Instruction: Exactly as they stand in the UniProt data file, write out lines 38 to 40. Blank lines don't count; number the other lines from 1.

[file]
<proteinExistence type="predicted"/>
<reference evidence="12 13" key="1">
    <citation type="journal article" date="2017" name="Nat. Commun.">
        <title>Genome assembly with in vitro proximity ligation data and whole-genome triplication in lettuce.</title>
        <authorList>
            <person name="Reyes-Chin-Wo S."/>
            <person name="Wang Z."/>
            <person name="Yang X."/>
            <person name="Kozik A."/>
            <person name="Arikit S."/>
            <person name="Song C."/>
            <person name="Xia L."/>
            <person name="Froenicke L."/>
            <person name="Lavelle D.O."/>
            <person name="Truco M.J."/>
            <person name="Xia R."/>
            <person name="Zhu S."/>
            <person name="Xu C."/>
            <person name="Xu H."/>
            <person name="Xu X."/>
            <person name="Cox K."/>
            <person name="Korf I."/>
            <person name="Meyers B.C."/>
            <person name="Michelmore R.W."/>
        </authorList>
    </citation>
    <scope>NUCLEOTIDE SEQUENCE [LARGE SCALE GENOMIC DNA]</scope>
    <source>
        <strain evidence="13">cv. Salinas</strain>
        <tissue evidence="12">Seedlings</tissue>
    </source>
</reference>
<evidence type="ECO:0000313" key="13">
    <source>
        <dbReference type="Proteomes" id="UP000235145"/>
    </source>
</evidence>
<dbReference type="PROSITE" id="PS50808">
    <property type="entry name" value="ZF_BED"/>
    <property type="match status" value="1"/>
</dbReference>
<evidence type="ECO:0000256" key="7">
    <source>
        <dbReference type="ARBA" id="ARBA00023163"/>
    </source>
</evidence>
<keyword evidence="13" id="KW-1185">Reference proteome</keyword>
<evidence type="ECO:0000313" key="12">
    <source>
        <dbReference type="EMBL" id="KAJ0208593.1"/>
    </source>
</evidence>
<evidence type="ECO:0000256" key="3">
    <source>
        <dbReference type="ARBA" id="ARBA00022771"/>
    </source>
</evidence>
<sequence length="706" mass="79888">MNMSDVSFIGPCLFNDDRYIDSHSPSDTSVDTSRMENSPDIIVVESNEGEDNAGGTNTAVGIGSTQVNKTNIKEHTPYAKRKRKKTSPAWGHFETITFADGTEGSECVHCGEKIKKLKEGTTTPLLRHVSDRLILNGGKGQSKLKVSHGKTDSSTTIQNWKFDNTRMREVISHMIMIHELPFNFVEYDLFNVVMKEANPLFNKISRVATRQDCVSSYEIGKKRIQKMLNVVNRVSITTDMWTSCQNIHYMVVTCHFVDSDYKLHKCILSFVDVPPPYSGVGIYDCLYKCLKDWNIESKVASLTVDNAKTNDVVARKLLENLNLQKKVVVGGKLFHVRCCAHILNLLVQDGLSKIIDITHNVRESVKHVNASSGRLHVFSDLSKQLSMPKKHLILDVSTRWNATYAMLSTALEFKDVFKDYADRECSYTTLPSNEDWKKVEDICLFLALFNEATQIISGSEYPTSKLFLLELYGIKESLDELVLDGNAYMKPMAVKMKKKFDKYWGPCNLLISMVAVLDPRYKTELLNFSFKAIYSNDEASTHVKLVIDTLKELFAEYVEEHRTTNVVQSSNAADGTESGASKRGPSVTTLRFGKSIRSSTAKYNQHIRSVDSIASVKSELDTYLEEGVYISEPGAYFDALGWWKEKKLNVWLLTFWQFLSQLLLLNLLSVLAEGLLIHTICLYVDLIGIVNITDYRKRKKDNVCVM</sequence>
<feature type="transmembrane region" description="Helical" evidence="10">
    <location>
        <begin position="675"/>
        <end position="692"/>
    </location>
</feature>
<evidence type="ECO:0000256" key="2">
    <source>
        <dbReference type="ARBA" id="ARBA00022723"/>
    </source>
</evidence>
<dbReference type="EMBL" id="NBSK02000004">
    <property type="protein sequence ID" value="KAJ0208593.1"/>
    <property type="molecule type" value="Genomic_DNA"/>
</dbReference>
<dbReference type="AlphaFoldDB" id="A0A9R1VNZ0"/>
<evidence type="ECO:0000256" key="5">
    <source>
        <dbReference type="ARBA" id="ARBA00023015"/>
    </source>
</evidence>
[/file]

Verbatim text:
<dbReference type="PROSITE" id="PS50808">
    <property type="entry name" value="ZF_BED"/>
    <property type="match status" value="1"/>